T. Amemiya and T. Maeda
IEEE Trans. on Haptics, Vol. 1, No. 1, pp. 9–18, 2008.
Weight perception has been of great interest for over three centuries. Most research has been concerned with the weight of static objects, and some illusions have been discoverd. Here, we show a new illusion related to the perception of the heaviness of oscillating objects. We performed experiments that involved comparing the weight of two objects of identical physical appearance but with different gross weights and oscillation patterns (vibrating vertically at frequencies of 5 or 9 cycles/s with symmentric and asymmetric acceleration patterns). The results show that the perceived weight of an object vibrating with asymmetric acceleration increases compared to that with symmetric acceleration when the acceleration peaks in the gravity direction. In contrast, almost no heaviness perception change was observed in the antigravity direction. We speculate that the reason for the divergence between these results is caused by the differential impact of these two hypothesized perceptual mechanisms as follows: the salience of pulse stimuli appears to have a strong influence in the gravity direction, whereas filling-in could explain our observations in the antigravity direction. The study of this haptic illusion can provide valuable insights into not only human perceptual mechanisms but also the design of ungrounded haptic interfaces.
Reactivity of LaNi0.6Fe0.4O3 With Samaria-doped Ceria
H. Arai, R. Chiba, T. Komatsu, H. Orui, S. Sugita, Y. Tabata, K. Nozawa, K. Watanabe, M. Arakawa, and K. Sato
Journal of Fuel Cell Science and Technology, American Society of Mechanical Engineering, Vol. 5, No. 3, pp. 031204-1–031204-5, 2008.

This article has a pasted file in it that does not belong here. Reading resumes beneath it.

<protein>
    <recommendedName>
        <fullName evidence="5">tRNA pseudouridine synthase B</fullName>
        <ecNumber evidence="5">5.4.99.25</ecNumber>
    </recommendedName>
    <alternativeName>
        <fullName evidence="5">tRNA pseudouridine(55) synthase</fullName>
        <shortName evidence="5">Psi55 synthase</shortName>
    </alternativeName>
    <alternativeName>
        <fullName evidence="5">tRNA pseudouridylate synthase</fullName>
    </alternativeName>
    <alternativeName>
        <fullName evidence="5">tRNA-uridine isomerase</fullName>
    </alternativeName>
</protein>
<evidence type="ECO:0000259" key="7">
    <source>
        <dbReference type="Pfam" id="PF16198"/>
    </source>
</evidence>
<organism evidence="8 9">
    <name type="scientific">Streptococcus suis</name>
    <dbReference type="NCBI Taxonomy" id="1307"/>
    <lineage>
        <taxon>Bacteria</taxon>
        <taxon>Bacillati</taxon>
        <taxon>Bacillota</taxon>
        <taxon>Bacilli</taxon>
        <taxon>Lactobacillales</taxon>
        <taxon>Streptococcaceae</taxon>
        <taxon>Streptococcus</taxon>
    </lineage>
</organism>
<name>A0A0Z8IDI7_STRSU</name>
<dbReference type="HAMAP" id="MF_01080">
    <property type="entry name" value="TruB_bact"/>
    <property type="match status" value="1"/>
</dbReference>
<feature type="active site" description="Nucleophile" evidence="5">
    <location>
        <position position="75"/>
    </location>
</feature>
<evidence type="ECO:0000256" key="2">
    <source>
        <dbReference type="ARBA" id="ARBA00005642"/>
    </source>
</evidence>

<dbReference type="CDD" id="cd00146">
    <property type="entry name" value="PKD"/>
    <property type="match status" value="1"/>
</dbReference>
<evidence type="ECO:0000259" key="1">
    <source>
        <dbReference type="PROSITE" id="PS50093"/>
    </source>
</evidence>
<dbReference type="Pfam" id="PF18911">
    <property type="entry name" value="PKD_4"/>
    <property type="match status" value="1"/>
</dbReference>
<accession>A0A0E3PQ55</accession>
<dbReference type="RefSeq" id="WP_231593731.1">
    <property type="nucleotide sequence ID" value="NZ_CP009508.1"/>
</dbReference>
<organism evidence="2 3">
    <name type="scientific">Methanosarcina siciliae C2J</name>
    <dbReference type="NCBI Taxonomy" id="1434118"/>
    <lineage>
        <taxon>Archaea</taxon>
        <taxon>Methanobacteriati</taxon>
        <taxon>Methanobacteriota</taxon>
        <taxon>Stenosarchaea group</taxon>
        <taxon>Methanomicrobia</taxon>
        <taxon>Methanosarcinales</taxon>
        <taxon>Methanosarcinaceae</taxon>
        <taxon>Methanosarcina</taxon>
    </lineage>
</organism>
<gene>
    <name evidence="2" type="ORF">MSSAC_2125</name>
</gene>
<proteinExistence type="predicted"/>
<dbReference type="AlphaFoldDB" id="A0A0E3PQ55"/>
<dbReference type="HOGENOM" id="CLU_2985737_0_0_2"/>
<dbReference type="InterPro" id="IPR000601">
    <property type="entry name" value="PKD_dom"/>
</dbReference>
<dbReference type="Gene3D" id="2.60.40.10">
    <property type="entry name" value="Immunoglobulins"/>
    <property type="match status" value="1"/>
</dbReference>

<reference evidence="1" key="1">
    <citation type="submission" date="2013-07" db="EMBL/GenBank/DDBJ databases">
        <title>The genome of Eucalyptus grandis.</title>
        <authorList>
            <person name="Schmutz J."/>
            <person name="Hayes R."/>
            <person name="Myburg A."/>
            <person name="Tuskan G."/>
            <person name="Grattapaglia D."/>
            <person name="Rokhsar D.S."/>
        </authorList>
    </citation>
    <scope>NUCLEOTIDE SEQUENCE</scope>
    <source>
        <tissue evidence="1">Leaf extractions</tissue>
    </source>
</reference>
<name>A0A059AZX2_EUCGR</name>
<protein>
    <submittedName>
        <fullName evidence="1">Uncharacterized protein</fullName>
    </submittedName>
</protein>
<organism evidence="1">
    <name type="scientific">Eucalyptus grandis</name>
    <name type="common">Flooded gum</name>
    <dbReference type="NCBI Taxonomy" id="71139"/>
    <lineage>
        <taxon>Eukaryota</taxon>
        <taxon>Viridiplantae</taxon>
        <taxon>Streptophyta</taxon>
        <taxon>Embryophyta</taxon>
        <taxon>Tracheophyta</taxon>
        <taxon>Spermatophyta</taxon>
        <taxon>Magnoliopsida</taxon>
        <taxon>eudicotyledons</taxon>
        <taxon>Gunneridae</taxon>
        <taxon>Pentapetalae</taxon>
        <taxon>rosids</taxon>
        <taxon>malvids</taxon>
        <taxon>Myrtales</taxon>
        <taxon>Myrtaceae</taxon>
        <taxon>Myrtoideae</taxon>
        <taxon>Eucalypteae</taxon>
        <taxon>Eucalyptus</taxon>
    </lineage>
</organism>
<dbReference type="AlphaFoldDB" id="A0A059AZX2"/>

LaNi0.6Fe0.4O3 (LNF) is one of the promising cathodes for solid oxide fuel cells, but reacts with a zirconia-based electrolyte. To prevent this undesirable reaction, a ceria phase has been introduced in between the LNF cathode and electrolyte. On the other hand, the ceria phase itself could react with lanthanum-based perovskite oxides. We examined the reactivity of LNF and Ce0.8Sm0.2O2–δ (samaria-doped ceria (SDC)) in this study. The mixtures of LNF and SDC were sintered at temperatures between 1123 K and 1623 K and the resultants were analyzed by X-ray diffraction together with the Rietveld analyisis. We also measured the activity of electrochemical cells with a LNF-SDC composite layer in between the LNF cathode and zirconia-based electrolyte. The lattice parameters of each phase are clarified and a possible reaction scheme is proposed. The cell activity was high, but was influenced by the sintering temperature of the composite. Both chemical stability and physical properties of the cathode can affect the cell activity.
Lead-Me Interface for a Pulling Sensation from Hand-held Devices
T. Amemiya, H. Ando, and T. Maeda
Appl. Percept., ACM Press, Vol. 5, No. 3, pp. 15-1–15-17, 2008.
When a small mass in a hand-held device oscillates along a single axis with asymmetric acceleration (strongly peaked in one direction and diffuse in the other), the holder typically experiences a kinesthetic illusion characterized by the sensation of being continuously pushed or pulled by the device. This effect was investigated because of its potential application to a hand-held, nongrounded, haptic device that can convey a sense of a continuous translational force in one direction, which is a key missing piece in haptic research. A 1 degree-of-freedom (DOF) haptic device based on a crank-slider mechanism was constructed. The device converts the constant rotation of an electric motor into the constrained movement of a small mass with asymmetric acceleration. The frequency that maximizes the perceived movement offered by the haptic device was investigated. Tests using three subjects showed that for the prototype, the best frequencies were 5 and 10 cycles per second.
A Formal Foundation for Creative Commons Legal Codes
K. Fujita and Y. Tsukada
Information Processing Society of Japan Trans., IPSJ, Vol. 49, No. 9, pp. 3165–3179, 2008.
Recently, the demands not only for appreciating contents but also for deriving and re-distributing them are increasing in the content distribution environment. To support such demands, Creative Commons offers a legal framework that makes license providing easier. Creative Commons supplies the condition of license providing as the Legal Codes. They are written, however, in natural language, so it will be expensive and difficult to automate processes related to license providing. In this paper, we provide a formal semantics for them by using many-sorted first-order logic. This will enable us to verify the logical consistency of the Legal Codes and automate processes related to license providing.